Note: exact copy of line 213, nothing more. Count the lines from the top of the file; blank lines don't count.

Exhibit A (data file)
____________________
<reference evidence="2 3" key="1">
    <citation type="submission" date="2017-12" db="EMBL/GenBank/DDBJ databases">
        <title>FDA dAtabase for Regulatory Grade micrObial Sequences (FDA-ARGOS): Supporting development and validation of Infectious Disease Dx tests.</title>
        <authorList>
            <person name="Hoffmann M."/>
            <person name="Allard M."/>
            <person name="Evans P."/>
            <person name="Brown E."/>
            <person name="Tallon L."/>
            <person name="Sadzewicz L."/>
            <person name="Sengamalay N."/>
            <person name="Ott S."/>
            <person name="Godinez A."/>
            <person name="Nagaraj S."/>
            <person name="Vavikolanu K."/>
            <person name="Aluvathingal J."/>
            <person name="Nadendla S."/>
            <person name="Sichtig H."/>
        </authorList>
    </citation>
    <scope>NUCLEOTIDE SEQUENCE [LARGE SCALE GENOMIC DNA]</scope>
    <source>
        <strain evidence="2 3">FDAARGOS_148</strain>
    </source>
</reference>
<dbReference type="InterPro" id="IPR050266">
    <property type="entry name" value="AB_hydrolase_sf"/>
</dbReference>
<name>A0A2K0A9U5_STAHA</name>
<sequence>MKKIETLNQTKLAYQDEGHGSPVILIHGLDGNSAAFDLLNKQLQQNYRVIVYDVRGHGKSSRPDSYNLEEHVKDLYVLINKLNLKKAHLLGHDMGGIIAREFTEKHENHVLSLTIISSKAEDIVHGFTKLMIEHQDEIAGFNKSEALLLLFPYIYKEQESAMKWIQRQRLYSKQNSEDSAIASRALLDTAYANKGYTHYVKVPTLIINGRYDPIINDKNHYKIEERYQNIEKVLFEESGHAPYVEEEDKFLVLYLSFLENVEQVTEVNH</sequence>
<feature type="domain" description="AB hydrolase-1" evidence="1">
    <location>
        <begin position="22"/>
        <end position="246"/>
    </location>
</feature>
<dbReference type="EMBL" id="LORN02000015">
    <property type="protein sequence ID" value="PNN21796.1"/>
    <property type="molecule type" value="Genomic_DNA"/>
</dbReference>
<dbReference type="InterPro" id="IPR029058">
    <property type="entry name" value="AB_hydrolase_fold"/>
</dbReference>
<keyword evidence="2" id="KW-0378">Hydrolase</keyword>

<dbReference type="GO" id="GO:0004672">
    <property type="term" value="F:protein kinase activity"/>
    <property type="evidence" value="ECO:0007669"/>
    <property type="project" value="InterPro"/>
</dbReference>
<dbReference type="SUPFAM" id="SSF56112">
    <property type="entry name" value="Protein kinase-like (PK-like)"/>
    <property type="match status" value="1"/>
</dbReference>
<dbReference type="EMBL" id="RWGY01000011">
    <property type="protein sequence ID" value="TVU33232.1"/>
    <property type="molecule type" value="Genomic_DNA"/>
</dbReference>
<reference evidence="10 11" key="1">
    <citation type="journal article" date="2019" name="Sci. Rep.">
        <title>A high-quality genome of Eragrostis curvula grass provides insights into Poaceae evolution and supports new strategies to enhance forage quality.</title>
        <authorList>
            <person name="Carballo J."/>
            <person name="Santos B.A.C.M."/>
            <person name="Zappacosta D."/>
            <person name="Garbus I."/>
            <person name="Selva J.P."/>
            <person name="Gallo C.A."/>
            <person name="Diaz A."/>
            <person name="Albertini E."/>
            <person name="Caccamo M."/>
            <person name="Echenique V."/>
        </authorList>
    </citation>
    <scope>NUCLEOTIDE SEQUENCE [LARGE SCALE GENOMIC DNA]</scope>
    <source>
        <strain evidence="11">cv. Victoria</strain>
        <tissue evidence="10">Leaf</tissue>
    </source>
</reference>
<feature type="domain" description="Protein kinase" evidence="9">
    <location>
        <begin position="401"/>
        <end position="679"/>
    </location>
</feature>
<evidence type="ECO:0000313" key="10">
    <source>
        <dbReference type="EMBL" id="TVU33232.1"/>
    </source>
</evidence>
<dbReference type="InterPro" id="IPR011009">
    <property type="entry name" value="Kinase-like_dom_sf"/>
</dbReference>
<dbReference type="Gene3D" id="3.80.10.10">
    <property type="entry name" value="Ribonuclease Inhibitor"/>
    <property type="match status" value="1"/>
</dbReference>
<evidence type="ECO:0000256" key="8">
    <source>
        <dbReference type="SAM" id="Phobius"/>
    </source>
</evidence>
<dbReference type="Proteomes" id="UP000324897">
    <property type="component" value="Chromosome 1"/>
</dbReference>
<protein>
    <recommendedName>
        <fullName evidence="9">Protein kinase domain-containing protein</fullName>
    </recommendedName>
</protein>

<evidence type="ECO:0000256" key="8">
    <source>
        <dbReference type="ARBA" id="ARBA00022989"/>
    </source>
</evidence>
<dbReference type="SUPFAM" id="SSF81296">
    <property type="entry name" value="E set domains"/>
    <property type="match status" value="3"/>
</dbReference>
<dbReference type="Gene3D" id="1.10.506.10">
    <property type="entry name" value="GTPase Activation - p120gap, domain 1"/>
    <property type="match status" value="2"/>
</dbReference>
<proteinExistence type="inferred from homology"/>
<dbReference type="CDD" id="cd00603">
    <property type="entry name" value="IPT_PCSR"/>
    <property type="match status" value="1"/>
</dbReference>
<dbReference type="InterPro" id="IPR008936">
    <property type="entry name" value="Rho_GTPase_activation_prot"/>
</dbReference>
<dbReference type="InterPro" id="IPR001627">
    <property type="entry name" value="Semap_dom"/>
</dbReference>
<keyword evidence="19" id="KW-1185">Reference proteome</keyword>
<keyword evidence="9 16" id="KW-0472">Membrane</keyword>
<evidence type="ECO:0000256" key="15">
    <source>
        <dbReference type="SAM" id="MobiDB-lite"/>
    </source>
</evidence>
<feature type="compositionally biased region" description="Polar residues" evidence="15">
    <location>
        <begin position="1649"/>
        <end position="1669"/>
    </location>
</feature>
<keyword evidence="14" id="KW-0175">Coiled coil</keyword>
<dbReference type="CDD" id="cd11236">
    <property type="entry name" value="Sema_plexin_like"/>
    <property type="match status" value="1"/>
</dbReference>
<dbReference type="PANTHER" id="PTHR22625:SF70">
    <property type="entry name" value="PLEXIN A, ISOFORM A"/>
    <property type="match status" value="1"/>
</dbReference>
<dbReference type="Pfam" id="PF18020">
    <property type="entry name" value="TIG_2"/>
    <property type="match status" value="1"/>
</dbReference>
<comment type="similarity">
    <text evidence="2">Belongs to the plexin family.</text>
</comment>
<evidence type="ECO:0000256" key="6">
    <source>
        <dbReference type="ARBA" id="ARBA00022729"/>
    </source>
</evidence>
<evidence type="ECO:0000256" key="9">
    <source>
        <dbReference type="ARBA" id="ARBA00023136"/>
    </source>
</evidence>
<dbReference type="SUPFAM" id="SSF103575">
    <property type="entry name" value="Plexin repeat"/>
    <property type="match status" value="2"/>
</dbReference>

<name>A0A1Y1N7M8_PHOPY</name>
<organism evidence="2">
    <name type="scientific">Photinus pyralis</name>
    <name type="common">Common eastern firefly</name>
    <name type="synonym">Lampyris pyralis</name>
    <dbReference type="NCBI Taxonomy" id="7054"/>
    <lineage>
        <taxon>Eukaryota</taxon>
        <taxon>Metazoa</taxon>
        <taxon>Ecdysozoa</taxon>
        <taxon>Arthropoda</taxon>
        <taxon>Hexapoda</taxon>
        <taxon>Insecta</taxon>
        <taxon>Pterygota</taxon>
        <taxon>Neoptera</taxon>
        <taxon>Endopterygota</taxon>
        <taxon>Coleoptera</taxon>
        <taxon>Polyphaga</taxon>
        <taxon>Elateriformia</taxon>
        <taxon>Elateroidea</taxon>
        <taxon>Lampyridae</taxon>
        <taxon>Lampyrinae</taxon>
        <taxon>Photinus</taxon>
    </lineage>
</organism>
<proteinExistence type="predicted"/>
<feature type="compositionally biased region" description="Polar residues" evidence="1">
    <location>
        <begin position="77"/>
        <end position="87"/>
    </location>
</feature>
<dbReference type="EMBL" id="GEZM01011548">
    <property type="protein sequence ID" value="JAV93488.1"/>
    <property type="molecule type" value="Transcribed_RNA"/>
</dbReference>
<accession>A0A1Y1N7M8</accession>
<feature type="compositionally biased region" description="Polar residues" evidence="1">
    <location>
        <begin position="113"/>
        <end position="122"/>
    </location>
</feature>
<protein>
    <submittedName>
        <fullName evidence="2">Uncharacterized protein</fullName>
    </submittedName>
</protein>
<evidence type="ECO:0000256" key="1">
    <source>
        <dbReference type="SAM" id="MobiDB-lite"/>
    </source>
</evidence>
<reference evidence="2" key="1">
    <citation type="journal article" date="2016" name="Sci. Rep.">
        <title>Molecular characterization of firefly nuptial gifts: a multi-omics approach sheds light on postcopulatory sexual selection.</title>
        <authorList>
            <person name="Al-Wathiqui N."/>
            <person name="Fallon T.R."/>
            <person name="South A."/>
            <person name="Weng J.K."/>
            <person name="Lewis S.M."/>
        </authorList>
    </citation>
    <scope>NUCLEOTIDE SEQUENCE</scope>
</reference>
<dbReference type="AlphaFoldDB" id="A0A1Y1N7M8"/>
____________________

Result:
</dbReference>